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Turkey’s government will take over the running of 28 municipalities, ousting elected mayors and other administrators accused of links to the Kurdish rebels, the interior minister said Friday. The announcement by Suleyman Soylu came a day after the country’s education ministry suspended as many as 11,285 of its personnel, including teachers, because of suspicions they may be linked to the outlawed Kurdistan Workers’ Party, or PKK.
Turkey declared a state of emergency following a failed military coup attempt on July 15 that allows the government to rule by decree. It has since suspended tens of thousands of people from government jobs over suspected links to US-based cleric Fethullah Gulen whom Turkey accuses of masterminding the coup. Gulen has denied any role in the coup attempt.
Thursday’s dismissals of the teachers for alleged links to Kurdish militants have led to renewed accusations that the government was engaged in a witch-hunt against critics and opponents. Hundreds of demonstrators, including teachers who were suspended, took to the streets in the mainly-Kurdish city of Diyarbakir to protest the government move. Police used shields and water cannon to disperse the group and some demonstrators were detained.
A senior government official, speaking on condition of anonymity in line with government rules, has told a group of reporters and the suspension of the teachers were based on “concrete evidence” including financial ties and efforts to recruit for the rebels.
Soylu said the takeover of the municipalities would take place within the next two weeks. “Under the authority provided by the decree with the force of law, within 15 days, the administration of 28 municipalities will no longer be with the terrorists,” the state-run Anadolu Agency quoted Soylu as saying.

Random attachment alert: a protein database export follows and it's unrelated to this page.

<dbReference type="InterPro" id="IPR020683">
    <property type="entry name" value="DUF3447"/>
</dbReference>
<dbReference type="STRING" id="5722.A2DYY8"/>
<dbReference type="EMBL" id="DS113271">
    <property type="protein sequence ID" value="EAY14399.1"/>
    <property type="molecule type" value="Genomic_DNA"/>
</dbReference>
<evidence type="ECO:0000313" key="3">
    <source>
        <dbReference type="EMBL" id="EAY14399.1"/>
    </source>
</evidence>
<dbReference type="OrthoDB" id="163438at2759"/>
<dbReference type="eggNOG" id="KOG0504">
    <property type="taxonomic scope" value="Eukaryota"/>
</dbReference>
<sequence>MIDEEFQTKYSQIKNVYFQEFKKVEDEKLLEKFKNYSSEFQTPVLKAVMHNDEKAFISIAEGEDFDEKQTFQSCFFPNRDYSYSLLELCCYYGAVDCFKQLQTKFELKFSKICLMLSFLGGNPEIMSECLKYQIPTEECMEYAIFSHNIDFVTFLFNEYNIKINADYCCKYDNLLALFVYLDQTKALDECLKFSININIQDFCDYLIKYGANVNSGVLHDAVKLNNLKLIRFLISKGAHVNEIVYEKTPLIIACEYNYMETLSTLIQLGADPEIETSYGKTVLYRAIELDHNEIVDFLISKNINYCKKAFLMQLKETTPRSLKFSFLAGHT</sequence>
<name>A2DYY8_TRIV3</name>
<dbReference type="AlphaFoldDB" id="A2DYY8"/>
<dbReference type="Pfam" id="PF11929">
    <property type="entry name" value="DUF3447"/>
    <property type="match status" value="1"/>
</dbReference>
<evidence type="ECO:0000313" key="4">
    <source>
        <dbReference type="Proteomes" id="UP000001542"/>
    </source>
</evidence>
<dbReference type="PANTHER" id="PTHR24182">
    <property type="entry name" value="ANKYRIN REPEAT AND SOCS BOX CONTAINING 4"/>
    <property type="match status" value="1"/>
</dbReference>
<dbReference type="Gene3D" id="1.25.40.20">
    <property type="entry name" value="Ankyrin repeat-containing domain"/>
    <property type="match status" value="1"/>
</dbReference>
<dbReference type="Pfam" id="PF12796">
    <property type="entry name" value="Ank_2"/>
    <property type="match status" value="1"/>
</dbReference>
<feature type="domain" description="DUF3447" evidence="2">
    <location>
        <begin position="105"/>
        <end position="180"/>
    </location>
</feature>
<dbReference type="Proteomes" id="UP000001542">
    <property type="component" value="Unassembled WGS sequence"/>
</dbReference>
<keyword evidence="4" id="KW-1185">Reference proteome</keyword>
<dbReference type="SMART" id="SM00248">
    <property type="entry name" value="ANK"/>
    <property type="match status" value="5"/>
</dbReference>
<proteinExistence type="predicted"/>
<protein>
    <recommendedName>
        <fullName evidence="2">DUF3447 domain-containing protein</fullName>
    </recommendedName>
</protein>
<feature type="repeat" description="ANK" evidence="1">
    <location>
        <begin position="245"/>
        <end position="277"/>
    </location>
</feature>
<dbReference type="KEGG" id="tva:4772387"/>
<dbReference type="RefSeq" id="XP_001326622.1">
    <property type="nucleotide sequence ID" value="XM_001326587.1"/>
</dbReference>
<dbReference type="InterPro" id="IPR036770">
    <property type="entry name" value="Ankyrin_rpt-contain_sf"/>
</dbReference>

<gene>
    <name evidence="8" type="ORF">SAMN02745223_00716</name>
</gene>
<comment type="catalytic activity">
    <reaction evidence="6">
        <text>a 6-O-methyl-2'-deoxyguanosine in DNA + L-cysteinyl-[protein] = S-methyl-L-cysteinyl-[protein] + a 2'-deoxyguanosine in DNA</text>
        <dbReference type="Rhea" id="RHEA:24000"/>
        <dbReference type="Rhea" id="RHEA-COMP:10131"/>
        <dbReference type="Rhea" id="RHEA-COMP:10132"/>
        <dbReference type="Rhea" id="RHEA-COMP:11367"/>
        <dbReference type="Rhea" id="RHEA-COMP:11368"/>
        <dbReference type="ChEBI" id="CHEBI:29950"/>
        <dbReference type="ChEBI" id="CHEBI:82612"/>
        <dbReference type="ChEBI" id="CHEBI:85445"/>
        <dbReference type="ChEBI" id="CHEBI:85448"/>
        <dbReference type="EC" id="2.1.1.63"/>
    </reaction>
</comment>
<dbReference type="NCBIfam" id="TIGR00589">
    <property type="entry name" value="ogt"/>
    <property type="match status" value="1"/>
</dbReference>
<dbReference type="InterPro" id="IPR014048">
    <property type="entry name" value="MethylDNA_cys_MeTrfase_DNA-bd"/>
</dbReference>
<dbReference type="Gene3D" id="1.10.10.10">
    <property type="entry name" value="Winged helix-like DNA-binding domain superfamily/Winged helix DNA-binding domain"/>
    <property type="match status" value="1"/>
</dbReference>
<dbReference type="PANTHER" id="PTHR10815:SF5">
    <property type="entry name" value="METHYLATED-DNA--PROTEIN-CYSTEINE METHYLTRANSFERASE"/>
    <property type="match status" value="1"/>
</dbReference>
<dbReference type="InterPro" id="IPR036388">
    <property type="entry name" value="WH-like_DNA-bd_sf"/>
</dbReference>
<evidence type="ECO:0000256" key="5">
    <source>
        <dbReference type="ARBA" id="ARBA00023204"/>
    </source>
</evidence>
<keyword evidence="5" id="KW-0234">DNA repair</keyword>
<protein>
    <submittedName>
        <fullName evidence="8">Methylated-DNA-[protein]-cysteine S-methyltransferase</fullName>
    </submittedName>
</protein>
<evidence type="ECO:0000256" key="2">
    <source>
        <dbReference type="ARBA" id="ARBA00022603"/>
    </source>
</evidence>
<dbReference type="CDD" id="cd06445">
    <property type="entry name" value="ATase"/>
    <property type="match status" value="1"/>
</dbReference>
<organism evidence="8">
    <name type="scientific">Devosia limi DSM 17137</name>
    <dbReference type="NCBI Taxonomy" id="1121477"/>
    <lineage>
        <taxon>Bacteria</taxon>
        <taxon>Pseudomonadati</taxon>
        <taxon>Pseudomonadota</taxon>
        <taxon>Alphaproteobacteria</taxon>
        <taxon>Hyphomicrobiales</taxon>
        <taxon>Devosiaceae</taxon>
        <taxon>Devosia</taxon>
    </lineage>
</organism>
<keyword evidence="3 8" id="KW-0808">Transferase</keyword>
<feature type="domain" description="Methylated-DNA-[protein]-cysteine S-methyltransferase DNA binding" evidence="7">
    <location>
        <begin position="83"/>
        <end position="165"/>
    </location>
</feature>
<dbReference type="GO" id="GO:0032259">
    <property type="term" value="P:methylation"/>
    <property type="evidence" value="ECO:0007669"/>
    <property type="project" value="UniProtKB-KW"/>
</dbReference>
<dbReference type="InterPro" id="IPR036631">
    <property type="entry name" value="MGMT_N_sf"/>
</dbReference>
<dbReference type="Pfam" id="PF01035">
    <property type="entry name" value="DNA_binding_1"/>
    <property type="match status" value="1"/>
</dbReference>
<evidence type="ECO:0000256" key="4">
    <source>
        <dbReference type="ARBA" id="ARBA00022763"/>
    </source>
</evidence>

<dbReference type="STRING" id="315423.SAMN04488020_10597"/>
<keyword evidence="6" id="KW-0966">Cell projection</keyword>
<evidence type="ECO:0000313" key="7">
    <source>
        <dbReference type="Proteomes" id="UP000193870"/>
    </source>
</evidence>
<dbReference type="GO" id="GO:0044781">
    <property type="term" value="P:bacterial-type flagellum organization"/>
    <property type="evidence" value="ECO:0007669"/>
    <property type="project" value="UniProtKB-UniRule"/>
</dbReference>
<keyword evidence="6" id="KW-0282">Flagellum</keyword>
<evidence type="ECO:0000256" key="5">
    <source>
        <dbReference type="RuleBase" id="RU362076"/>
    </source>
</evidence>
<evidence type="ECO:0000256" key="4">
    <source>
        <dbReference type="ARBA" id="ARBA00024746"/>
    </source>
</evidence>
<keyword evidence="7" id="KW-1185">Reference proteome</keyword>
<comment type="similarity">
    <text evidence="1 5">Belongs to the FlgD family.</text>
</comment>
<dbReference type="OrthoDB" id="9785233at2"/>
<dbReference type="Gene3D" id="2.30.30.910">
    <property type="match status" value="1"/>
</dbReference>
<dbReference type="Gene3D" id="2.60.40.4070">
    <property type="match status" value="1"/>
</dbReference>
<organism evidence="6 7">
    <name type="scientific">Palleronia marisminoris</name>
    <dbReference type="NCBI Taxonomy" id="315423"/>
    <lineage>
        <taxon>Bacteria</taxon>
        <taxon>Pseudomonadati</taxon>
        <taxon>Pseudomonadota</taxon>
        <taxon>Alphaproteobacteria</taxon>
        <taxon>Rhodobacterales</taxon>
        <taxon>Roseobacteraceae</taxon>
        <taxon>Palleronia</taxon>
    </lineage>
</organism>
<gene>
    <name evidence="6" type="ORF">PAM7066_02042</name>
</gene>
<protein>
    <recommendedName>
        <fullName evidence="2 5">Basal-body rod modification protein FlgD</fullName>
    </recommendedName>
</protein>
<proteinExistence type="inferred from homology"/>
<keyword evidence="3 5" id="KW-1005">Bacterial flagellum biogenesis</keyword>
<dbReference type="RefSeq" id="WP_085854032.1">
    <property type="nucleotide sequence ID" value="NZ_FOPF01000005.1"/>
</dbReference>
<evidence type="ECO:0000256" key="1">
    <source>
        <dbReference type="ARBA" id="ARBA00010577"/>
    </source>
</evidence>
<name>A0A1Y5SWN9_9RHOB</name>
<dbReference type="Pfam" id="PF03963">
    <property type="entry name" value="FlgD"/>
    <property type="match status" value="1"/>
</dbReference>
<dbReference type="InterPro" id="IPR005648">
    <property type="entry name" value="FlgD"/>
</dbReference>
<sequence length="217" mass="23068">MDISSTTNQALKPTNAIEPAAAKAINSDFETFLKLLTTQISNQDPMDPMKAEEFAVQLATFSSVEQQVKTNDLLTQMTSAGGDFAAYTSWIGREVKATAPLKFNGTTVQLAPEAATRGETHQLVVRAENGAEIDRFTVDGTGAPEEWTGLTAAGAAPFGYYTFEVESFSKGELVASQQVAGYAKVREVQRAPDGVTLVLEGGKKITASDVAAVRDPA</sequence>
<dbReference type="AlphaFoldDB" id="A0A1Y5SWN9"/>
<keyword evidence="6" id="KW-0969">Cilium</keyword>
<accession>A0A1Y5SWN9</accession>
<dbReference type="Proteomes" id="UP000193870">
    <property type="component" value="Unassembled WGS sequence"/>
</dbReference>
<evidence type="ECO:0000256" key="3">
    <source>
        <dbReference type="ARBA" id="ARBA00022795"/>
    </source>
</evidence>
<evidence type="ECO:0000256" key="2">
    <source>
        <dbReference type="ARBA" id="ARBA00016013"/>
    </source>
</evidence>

“The administration of the 28 municipalities will not be conducted under the orders of Qandil but by the people who have taken the (Turkish flag) into their hearts,” he added, referring to Qandil mountain in northern Iraq where the PKK’s leadership is based.
Violence between the PKK and Turkey’s security forces resumed last year, after the collapse of a two-year peace process. Hundreds of security force members, militants and civilians have been killed since. Turkey and its allies have labelled the PKK a terror organization.
President Recep Tayyip Erdogan has accused Turkey’s pro-Kurdish party of being the PKK’s political arm _ an accusation the People’s Democratic Party rejects. Soylu also said that Turkey would employ some 20,000 police officers to replace officers who have been sacked for alleged links to the coup or to Gulen’s movement.